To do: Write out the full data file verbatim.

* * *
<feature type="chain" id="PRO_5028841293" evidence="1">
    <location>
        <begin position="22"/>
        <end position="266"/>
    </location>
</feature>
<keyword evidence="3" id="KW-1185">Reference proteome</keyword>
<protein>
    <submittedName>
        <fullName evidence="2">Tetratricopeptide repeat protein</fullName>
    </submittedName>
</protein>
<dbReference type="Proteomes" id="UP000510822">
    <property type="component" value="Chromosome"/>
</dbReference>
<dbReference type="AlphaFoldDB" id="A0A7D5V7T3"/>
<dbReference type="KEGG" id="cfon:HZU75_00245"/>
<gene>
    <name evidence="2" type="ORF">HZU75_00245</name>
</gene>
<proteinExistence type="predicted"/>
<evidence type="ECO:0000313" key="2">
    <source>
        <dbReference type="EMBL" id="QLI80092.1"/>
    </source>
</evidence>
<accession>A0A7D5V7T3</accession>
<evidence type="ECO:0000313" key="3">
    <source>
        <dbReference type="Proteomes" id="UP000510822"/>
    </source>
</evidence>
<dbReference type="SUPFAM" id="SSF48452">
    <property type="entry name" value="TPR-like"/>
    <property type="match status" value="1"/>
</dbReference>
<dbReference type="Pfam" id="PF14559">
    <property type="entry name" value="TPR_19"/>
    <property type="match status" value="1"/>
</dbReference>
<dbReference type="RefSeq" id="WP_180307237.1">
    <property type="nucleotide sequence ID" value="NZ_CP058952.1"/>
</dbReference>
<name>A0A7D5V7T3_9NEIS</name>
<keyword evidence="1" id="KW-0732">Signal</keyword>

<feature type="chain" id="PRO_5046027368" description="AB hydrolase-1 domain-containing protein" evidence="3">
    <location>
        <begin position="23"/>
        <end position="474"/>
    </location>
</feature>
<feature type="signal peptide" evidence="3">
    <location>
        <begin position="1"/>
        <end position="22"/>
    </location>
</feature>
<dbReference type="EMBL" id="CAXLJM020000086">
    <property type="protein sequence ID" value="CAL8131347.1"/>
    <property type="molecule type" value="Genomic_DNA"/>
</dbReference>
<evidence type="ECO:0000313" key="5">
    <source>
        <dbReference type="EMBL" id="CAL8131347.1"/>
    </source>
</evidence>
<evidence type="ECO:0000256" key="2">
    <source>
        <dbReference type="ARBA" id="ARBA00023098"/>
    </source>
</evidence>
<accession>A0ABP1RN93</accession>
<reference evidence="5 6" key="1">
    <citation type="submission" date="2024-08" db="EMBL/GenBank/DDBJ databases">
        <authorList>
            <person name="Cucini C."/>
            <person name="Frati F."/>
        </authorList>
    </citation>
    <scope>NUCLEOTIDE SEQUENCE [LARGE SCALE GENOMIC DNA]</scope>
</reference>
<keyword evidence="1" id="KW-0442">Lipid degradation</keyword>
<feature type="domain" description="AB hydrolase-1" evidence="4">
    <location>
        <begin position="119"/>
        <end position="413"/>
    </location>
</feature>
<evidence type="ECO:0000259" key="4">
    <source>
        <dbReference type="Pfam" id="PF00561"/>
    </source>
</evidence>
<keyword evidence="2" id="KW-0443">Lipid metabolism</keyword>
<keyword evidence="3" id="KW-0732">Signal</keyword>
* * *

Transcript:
<feature type="chain" id="PRO_5028841293" evidence="1">
    <location>
        <begin position="22"/>
        <end position="266"/>
    </location>
</feature>
<keyword evidence="3" id="KW-1185">Reference proteome</keyword>
<protein>
    <submittedName>
        <fullName evidence="2">Tetratricopeptide repeat protein</fullName>
    </submittedName>
</protein>
<dbReference type="Proteomes" id="UP000510822">
    <property type="component" value="Chromosome"/>
</dbReference>
<dbReference type="AlphaFoldDB" id="A0A7D5V7T3"/>
<dbReference type="KEGG" id="cfon:HZU75_00245"/>
<gene>
    <name evidence="2" type="ORF">HZU75_00245</name>
</gene>
<proteinExistence type="predicted"/>
<evidence type="ECO:0000313" key="2">
    <source>
        <dbReference type="EMBL" id="QLI80092.1"/>
    </source>
</evidence>
<accession>A0A7D5V7T3</accession>
<evidence type="ECO:0000313" key="3">
    <source>
        <dbReference type="Proteomes" id="UP000510822"/>
    </source>
</evidence>
<dbReference type="SUPFAM" id="SSF48452">
    <property type="entry name" value="TPR-like"/>
    <property type="match status" value="1"/>
</dbReference>
<dbReference type="Pfam" id="PF14559">
    <property type="entry name" value="TPR_19"/>
    <property type="match status" value="1"/>
</dbReference>
<dbReference type="RefSeq" id="WP_180307237.1">
    <property type="nucleotide sequence ID" value="NZ_CP058952.1"/>
</dbReference>
<name>A0A7D5V7T3_9NEIS</name>
<keyword evidence="1" id="KW-0732">Signal</keyword>

<feature type="chain" id="PRO_5046027368" description="AB hydrolase-1 domain-containing protein" evidence="3">
    <location>
        <begin position="23"/>
        <end position="474"/>
    </location>
</feature>
<feature type="signal peptide" evidence="3">
    <location>
        <begin position="1"/>
        <end position="22"/>
    </location>
</feature>
<dbReference type="EMBL" id="CAXLJM020000086">
    <property type="protein sequence ID" value="CAL8131347.1"/>
    <property type="molecule type" value="Genomic_DNA"/>
</dbReference>
<evidence type="ECO:0000313" key="5">
    <source>
        <dbReference type="EMBL" id="CAL8131347.1"/>
    </source>
</evidence>
<evidence type="ECO:0000256" key="2">
    <source>
        <dbReference type="ARBA" id="ARBA00023098"/>
    </source>
</evidence>
<accession>A0ABP1RN93</accession>
<reference evidence="5 6" key="1">
    <citation type="submission" date="2024-08" db="EMBL/GenBank/DDBJ databases">
        <authorList>
            <person name="Cucini C."/>
            <person name="Frati F."/>
        </authorList>
    </citation>
    <scope>NUCLEOTIDE SEQUENCE [LARGE SCALE GENOMIC DNA]</scope>
</reference>
<keyword evidence="1" id="KW-0442">Lipid degradation</keyword>
<feature type="domain" description="AB hydrolase-1" evidence="4">
    <location>
        <begin position="119"/>
        <end position="413"/>
    </location>
</feature>
<evidence type="ECO:0000259" key="4">
    <source>
        <dbReference type="Pfam" id="PF00561"/>
    </source>
</evidence>
<keyword evidence="2" id="KW-0443">Lipid metabolism</keyword>
<keyword evidence="3" id="KW-0732">Signal</keyword>